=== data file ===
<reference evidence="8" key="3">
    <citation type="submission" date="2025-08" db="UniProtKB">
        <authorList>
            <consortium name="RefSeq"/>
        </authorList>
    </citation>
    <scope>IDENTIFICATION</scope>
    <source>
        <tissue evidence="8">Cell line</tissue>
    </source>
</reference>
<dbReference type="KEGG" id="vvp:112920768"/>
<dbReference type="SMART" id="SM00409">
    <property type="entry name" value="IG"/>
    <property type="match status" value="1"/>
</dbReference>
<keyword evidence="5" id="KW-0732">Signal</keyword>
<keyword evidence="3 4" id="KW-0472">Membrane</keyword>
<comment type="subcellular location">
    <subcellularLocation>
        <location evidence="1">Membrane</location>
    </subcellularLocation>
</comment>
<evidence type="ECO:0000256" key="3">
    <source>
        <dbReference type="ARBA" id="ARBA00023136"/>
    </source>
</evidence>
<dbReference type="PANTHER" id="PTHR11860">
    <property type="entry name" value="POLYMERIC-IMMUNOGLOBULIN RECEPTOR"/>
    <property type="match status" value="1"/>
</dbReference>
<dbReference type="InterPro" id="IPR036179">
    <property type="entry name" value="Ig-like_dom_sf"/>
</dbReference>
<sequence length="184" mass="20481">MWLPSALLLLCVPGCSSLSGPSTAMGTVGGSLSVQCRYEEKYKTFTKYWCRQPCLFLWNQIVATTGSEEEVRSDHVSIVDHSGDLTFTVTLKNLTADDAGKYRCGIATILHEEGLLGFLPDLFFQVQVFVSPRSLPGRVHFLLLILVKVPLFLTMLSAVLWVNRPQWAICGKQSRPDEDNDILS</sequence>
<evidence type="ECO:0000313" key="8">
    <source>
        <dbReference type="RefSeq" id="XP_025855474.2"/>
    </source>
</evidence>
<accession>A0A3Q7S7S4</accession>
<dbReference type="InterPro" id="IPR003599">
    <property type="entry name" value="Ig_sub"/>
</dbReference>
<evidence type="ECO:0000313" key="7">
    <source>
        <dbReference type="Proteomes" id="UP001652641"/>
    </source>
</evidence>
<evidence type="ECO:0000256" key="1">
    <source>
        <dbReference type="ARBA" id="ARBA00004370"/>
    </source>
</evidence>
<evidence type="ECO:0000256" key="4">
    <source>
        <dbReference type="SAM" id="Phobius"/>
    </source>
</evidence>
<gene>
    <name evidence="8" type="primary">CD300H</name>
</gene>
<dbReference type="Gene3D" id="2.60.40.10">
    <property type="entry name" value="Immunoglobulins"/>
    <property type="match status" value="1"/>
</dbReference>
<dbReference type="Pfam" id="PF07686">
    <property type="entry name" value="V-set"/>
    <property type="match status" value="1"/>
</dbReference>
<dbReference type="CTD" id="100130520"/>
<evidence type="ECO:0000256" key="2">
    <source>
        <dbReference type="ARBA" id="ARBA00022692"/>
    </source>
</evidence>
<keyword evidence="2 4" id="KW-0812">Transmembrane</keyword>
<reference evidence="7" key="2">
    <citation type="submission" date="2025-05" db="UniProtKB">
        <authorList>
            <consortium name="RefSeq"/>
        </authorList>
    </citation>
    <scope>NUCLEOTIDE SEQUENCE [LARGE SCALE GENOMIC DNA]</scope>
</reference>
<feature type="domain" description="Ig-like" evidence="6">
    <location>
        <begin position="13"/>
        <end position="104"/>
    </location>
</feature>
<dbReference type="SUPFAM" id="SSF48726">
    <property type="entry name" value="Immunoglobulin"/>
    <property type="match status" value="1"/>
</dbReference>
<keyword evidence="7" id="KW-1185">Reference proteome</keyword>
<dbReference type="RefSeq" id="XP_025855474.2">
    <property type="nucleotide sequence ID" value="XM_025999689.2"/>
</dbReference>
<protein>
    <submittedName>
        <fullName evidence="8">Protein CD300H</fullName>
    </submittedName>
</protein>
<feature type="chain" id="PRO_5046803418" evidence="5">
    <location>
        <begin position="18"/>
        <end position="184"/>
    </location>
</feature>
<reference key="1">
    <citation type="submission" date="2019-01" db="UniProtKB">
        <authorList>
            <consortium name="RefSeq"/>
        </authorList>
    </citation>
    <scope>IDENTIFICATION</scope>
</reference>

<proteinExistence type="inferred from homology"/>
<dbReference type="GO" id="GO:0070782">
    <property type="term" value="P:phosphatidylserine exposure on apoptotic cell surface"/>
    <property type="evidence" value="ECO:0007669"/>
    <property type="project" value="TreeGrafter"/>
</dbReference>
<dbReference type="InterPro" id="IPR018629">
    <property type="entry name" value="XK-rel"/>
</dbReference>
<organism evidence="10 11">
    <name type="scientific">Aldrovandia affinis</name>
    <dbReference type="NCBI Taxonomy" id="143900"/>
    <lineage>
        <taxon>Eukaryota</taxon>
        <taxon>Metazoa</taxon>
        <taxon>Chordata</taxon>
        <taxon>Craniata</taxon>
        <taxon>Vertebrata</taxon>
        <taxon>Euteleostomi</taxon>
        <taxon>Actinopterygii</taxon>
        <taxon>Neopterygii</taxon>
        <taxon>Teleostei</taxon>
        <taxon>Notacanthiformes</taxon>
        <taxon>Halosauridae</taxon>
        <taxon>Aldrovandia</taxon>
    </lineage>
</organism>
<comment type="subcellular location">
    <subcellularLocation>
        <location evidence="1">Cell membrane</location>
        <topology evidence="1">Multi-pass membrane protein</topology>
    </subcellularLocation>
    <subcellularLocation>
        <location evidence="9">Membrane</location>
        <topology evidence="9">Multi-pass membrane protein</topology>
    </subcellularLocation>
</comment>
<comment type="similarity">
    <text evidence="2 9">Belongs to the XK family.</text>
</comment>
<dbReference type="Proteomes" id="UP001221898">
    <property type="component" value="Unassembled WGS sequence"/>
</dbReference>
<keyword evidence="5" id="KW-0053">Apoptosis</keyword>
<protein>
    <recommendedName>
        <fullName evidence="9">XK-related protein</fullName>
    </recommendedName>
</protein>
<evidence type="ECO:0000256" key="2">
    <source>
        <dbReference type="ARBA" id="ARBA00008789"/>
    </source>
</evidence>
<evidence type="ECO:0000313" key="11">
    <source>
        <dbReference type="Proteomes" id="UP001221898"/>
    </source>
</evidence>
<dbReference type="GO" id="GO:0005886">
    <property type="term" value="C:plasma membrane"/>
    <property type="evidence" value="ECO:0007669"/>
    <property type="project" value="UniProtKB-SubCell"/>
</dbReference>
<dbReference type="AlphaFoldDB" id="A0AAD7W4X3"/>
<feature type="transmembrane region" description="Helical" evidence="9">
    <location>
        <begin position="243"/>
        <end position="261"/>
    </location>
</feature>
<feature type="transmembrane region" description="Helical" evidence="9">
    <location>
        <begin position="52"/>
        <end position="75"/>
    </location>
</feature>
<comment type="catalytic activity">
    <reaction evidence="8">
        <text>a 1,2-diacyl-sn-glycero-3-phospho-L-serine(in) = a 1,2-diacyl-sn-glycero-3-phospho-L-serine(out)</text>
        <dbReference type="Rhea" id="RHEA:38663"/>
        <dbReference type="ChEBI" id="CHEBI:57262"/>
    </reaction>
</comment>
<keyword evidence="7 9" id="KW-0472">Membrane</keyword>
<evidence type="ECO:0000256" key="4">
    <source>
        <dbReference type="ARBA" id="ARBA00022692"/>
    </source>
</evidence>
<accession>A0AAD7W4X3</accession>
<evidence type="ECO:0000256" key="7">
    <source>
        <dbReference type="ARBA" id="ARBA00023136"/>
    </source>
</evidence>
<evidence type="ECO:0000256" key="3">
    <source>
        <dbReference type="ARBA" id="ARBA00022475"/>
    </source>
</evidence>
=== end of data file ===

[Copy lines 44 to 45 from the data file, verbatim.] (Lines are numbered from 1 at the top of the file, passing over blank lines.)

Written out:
    <property type="entry name" value="Ig_sub"/>
</dbReference>